Today, businesses in every sector operate within a digital economy, and virtually every company needs to have an online presence to succeed. Even the smallest of small businesses use domain sites and social media to attract customers and grow their brand. Even if a company doesn’t have an internet presence, they still likely use web-based software or services.
With any online activity comes risk, as hackers worldwide look to exploit privileged data, disrupt business operations, demand a ransom, or all of the above. However, many small businesses that aren’t tech-based think they’re an unlikely target of cybercrimes.
But that’s not the case—hackers take advantage of this line of thinking and attack small businesses that don’t have defenses because they lack the capital to invest in cybersecurity or assume they’re a soft target. That’s why it’s critical to protect your business with both cybersecurity measures and a cyber liability insurance policy.
The Facts on Cyberattacks
According to FBI crime reports, cyberattacks cost U.S. businesses $2.7 billion during the 2018 calendar year. According to a Small Business Administration (SBA) survey, 88 percent of small business owners viewed themselves as vulnerable to these costly attacks.
What times of cybercrimes do businesses of all sizes need to protect themselves against? Generally speaking, malware (including ransomware), viruses, phishing, distributed denial-of-service (DDoS) attacks, MITM (man-in-the-middle) attacks, zero-day attacks, and SQL injections are among the most common threats.
When these attacks succeed, cybercriminals can steal, leak, lock, or destroy data, halt all online operations, and demand ransoms that would put any company out of business.
Addressing Your Online Security
Though cyberattacks will never be 100 percent preventable, you can take concrete actions to minimize your risks. First and foremost, you need cybersecurity software. Depending on the size of your business and the nature of your work, you may be anything from simple antivirus software to a network security package complete with endpoint protection. Furthermore, you need to train all of your employees on how to avoid and detect attacks. If this all sounds a bit overwhelming, you can head to the Federal Communications Commission website for helpful resources.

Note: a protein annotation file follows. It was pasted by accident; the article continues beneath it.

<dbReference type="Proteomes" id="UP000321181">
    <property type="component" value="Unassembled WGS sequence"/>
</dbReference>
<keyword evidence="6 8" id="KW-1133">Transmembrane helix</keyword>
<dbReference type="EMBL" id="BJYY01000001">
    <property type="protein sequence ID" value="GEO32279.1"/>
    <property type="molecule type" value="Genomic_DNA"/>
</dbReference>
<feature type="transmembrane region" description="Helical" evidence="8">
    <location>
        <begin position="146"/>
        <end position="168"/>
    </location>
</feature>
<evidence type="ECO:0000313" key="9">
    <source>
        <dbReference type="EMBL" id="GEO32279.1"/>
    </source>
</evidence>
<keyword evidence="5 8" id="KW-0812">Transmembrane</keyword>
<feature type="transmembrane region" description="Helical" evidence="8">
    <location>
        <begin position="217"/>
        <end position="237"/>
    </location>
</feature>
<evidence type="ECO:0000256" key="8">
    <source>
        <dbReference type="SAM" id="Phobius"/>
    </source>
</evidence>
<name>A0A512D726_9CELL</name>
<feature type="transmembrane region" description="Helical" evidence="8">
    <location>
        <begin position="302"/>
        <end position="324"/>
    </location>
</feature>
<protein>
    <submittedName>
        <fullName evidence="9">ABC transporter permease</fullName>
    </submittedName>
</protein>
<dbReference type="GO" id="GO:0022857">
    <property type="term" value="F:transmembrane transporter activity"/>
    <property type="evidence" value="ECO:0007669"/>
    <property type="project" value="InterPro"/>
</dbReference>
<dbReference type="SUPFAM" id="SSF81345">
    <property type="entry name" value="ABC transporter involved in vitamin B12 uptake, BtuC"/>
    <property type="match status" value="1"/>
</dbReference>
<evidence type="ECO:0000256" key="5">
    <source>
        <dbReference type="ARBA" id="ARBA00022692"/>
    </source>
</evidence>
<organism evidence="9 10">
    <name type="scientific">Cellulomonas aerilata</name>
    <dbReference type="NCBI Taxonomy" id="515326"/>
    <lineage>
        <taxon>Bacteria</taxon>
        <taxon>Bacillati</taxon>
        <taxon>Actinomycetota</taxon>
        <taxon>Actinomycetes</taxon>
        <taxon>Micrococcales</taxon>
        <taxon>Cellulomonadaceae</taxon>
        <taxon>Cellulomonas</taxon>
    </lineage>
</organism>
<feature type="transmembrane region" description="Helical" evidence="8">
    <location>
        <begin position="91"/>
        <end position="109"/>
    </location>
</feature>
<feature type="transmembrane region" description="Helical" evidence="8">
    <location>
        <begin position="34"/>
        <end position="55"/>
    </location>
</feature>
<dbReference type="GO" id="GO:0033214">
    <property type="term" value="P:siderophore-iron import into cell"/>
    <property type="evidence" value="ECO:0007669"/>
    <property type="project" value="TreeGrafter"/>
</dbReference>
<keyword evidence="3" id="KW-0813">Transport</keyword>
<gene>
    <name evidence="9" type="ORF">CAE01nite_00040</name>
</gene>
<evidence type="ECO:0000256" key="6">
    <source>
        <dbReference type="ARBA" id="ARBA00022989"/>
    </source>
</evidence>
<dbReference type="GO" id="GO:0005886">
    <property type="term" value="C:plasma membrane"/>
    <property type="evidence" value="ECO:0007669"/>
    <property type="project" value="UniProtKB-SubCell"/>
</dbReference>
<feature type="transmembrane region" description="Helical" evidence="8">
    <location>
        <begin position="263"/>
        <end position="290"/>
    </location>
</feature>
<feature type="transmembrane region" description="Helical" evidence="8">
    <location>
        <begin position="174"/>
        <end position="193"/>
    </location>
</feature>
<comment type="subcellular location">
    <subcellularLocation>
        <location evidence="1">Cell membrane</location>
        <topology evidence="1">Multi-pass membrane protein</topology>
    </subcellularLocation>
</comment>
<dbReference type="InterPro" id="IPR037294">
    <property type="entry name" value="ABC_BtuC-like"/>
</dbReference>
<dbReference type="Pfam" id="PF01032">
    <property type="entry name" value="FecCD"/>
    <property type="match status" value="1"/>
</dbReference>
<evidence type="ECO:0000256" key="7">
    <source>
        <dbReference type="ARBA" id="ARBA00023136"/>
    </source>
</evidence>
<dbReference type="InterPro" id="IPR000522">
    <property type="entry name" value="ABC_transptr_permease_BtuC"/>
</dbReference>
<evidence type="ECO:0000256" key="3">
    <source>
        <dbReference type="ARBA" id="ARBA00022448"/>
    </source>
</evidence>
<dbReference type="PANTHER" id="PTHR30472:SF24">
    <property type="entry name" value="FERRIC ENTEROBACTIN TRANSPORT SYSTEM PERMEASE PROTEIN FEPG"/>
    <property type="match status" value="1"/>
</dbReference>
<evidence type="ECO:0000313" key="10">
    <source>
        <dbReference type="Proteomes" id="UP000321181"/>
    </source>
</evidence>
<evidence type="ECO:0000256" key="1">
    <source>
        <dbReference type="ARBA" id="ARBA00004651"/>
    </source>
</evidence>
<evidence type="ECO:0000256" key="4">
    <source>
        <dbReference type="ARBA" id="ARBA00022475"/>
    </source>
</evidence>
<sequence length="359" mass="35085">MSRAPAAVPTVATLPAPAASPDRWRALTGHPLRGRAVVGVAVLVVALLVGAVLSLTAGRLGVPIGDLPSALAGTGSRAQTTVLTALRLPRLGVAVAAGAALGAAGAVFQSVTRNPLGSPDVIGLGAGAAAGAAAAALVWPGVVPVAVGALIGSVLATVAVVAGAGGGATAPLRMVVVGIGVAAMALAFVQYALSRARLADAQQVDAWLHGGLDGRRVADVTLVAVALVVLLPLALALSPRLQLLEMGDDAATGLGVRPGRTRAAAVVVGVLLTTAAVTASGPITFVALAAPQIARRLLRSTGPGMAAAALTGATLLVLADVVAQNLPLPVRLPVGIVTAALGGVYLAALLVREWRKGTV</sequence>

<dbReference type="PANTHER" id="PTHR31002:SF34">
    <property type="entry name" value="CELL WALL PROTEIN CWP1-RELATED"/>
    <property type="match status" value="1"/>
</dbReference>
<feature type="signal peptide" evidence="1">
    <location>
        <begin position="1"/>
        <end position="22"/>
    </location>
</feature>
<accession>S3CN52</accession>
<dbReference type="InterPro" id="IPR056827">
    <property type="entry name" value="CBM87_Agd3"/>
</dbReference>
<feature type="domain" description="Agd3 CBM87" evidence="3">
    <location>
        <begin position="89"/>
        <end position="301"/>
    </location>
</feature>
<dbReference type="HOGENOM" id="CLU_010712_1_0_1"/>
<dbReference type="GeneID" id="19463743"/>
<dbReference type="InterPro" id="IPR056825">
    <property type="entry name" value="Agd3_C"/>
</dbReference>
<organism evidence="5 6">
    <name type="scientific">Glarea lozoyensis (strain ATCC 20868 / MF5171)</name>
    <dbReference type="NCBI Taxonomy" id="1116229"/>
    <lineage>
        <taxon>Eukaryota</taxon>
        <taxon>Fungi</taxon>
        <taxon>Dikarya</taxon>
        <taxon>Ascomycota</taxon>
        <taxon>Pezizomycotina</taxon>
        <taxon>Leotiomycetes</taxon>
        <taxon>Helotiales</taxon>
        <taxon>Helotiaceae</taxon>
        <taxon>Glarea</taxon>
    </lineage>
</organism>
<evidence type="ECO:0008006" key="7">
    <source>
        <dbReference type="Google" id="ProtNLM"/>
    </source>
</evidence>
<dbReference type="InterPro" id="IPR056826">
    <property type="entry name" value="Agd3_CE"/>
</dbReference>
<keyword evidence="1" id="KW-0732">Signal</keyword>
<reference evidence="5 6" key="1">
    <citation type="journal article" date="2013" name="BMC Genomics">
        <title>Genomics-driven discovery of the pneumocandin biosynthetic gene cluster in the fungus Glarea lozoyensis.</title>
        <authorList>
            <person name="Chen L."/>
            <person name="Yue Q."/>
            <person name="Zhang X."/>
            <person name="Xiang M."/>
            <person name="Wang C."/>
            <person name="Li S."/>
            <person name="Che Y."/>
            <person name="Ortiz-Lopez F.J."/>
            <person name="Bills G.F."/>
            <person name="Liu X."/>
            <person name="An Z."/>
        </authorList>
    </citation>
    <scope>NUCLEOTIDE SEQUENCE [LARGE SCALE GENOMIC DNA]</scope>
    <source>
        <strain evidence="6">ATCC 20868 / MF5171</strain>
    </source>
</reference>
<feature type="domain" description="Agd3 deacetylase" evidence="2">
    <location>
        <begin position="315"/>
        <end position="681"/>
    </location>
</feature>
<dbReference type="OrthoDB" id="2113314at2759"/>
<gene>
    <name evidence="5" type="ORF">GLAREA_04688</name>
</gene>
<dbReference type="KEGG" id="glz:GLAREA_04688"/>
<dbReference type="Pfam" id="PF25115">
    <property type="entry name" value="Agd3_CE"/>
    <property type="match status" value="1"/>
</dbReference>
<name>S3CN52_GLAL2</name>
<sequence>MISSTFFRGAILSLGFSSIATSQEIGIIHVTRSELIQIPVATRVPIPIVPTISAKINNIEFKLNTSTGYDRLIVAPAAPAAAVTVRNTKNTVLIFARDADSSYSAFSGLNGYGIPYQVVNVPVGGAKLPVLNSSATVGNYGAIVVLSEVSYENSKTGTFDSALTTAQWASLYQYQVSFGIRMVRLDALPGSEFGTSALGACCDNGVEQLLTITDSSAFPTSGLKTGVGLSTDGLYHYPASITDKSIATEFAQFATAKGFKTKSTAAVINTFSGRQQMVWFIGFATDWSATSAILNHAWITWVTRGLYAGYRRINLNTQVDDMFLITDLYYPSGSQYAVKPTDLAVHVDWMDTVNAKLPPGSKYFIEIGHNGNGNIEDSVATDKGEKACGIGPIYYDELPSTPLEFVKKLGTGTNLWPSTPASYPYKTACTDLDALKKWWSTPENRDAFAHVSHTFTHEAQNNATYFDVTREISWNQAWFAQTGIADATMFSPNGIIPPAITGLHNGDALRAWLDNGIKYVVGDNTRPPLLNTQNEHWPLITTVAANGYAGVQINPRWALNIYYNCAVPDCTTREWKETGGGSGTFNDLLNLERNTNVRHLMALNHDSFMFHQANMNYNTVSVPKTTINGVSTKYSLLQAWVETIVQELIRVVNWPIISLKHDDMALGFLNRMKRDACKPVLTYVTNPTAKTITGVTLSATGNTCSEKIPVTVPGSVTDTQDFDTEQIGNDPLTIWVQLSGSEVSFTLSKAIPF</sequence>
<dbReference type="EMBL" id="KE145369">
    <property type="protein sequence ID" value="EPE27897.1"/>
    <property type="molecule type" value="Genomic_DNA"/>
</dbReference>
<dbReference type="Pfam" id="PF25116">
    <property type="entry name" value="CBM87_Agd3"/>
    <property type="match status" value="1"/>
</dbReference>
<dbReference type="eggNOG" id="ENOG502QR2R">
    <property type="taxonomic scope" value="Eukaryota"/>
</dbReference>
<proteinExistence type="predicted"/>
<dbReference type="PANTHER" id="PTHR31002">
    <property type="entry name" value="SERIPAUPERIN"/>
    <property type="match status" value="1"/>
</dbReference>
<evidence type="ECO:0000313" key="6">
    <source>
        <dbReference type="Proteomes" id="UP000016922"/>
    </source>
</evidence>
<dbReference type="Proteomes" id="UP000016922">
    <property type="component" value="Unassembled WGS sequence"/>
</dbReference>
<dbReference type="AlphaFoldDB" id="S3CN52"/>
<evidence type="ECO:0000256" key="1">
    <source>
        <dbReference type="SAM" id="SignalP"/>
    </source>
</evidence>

The Consequences of a Security Breach
Even with advanced cybersecurity defenses and well-trained employees, a hacker may still succeed at infiltrating your network or devices. If this does happen, what does your business have to lose, and what will the breach cost you?
- A Halt to Production and Sales– A DDOS can shut down your website, sales portal, or software required for production and cost you days or weeks of critical sales.
- Lost or Damaged Data– Similar to a DDOS attack, hackers can lock important data and often demand a ransom in return for restored access. They can also corrupt, delete, or leak any of your digital assets.
- Paying a Ransom– Many businesses choose to pay ransomware costs to get their business back up and running sooner. Making the payment can take a chunk out of your savings and may not pay off. Some hackers take the money and run.
- Loss of Customer and Client Confidence– Customers and clients alike often see companies that experience security breaches as unsecured and unreliable and take their business elsewhere. The worst-case scenario is a data breach that exposes your customers’ and clients’ information, which often leads to litigation.
- Legal Penalties and Lawsuits– Many countries, including the U.S., mandate a certain level of protection and hold businesses liable for failing to meet these standards. Suppose hackers leak data about clients, customers, or partnering businesses. In that case, you may not only face a fine, but these victims may be able to sue your business for failing to protect their private information.
Cyber Liability Insurance Coverage
Cyber liability insurance is a form of liability insurance coverage that minimizes losses due to cyberattacks and data breaches. If a third party sues your business after a security breach exposes their private information, such as credit card or social security numbers, cyber liability insurance covers the associated legal expenses. A premium cyber liability insurance policy will also include services like notifying customers of a breach and recovering damaged data and systems.
An Ounce of Prevention
One malicious hacker can undo years of hard work in a day. Cyber liability insurance coverage is the best way to ensure your small business can rebound from a cyberattack quickly. The hackers may evolve by the day, but so can protection, and you can stay one step ahead of the curve with the help of your insurer.